Democrats Reintroduce Bill to Eliminate New Sports Stadiums' Tax Subsidies

House Democrats on Tuesday reintroduced a bill that would prevent newly built sports stadiums from collecting critical tax breaks.

The No Tax Subsidies for Stadiums Act will try and live up to its name if passed by Congress. The subsidies used by teams come in the form of tax-exempt municipal bonds derived from taxpayer money that can be requested by the teams for stadium purposes. Of the 57 stadiums built since 2000, 43 were at least partially funded by these bonds.

The bill was authored by Representatives Earl Blumenauer, Don Beyer and Jackie Speier, the latter a member of the House Committee on Oversight and Reform.

"There is no justification for these multibillion-dollar franchises to be eligible for tax-exempt municipal bonds," Speier told the Washington Post. "This is tax dollars that could be used for any number of really important public-interest programs."

She also told the newspaper that the amount of taxpayer money that has gone into new stadiums is about $4 billion. The break is often defended by the National Football League and its teams as a critical investment that helps improve their communities and local public interest, something that the act challenges.

The reallocation of taxpayer funds is not the only reason why Speier is advocating for the act's implementation. She also says that taking away the tax break could be seen as a punishment against teams that play dirty on and off the field, with the Washington Commanders at the top of her list.

"The Washington Commanders have shown over and over again their unwillingness to play by the rules," Speier said. "Even when [NFL Commissioner Roger] Goodell was forced to do an independent investigation of all these complaints of sexual harassment at the Washington team, they had a sidebar agreement that basically provided that they were just doing this for show. Well, this is not for show, this is for real."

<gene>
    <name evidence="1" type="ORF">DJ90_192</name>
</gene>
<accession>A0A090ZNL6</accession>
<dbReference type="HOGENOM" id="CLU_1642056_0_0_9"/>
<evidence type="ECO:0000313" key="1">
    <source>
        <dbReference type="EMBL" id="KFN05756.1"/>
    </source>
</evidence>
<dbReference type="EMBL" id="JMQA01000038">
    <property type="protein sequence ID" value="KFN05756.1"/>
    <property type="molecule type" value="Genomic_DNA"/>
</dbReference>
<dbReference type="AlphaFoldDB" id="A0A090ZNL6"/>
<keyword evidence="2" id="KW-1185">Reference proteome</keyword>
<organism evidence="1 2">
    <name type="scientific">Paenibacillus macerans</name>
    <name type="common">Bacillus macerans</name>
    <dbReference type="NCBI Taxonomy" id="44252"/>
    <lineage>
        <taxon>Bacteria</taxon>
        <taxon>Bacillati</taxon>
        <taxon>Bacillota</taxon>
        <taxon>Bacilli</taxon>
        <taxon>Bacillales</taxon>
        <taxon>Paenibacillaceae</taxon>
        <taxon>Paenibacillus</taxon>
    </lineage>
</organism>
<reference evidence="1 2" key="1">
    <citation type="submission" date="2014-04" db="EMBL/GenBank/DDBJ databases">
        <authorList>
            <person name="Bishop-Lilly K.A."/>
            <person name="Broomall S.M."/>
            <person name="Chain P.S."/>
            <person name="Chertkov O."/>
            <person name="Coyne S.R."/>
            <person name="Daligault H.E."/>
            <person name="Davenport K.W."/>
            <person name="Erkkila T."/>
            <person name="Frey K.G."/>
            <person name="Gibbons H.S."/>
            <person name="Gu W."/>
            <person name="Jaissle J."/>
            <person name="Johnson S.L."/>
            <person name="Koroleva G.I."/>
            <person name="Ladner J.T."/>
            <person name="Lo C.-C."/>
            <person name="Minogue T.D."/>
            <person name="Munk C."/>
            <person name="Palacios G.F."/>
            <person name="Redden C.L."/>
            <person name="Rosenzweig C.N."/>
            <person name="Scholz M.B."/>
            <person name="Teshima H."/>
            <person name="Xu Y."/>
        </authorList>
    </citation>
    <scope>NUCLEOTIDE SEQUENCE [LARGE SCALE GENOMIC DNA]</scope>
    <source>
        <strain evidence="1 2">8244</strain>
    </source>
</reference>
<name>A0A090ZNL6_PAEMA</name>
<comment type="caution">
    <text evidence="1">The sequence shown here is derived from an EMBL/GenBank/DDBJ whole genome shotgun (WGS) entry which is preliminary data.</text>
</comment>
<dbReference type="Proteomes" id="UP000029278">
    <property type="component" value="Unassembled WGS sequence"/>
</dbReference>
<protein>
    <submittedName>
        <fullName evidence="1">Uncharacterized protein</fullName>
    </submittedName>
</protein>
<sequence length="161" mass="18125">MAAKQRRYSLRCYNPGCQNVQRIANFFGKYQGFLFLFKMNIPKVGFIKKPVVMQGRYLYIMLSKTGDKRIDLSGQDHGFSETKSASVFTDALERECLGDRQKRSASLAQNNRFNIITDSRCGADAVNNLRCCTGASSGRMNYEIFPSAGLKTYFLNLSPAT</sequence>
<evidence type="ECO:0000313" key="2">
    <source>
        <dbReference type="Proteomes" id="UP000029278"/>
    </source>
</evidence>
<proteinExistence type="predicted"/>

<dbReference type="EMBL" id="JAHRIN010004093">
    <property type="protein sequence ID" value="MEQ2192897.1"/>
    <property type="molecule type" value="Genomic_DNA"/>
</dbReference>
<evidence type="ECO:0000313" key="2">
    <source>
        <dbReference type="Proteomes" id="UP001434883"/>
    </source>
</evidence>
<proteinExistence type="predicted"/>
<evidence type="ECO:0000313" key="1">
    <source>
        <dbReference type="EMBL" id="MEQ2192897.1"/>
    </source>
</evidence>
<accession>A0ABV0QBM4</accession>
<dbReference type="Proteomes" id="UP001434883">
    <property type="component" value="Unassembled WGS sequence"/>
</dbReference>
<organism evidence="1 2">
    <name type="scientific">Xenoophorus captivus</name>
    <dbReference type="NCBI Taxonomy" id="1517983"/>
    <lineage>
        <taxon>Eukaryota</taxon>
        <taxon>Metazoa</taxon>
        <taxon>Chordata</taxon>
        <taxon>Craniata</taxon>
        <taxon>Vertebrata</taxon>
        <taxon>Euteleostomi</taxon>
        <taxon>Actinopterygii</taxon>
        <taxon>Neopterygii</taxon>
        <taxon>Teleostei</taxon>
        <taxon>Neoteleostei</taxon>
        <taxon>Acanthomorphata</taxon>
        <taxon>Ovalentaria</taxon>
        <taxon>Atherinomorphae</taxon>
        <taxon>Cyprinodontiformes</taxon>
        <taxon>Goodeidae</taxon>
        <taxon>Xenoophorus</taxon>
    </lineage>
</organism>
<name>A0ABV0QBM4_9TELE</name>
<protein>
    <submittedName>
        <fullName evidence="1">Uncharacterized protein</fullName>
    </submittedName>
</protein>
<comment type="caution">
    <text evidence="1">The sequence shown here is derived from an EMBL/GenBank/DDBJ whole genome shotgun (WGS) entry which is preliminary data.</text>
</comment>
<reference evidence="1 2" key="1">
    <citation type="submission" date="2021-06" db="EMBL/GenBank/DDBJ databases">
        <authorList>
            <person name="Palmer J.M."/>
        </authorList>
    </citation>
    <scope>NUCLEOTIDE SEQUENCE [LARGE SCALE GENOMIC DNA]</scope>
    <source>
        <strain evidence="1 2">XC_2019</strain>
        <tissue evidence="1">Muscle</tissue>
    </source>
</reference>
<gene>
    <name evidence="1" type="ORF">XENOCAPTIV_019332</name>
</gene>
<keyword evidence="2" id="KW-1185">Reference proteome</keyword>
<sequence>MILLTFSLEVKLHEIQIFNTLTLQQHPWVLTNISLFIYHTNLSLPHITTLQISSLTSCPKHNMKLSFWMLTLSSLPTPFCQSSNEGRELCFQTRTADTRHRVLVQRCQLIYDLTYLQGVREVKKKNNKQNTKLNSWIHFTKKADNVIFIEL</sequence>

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House Democrats on Tuesday reintroduced a bill that would prevent newly built sports stadiums from collecting a critical tax break. Above, the Air Force Thunderbirds conduct a flyover before a game between the Philadelphia Eagles and the Washington Football Team (now Commanders) at FedEx Field in Landover, Maryland, on September 10, 2017. Ricky Bowden/U.S. Army

The Commanders have been the focus of a slew of recent controversies, with sexual harassment allegations against team owner Daniel Snyder of particular note. Six former employees of the team appeared in front of the House Committee on Oversight and Reform this month to discuss accusations that the NFL did not properly investigate Snyder on accusations of harassment and sexism.

"When the investigation of the air pressure of Tom Brady's football concludes with a 200-plus-page report, but the investigation into two decades of sexual harassment concludes with nothing, it shows the NFL's complete lack of respect toward women, their employees and for the culture of our country," former marketing department employee Emily Applegate told the roundtable.

Newsweek reached out to the Washington Commanders and the NFL but did not hear back in time for publication.

Update 2/22/22, 3:24 p.m. ET: This story has been updated with additional background information.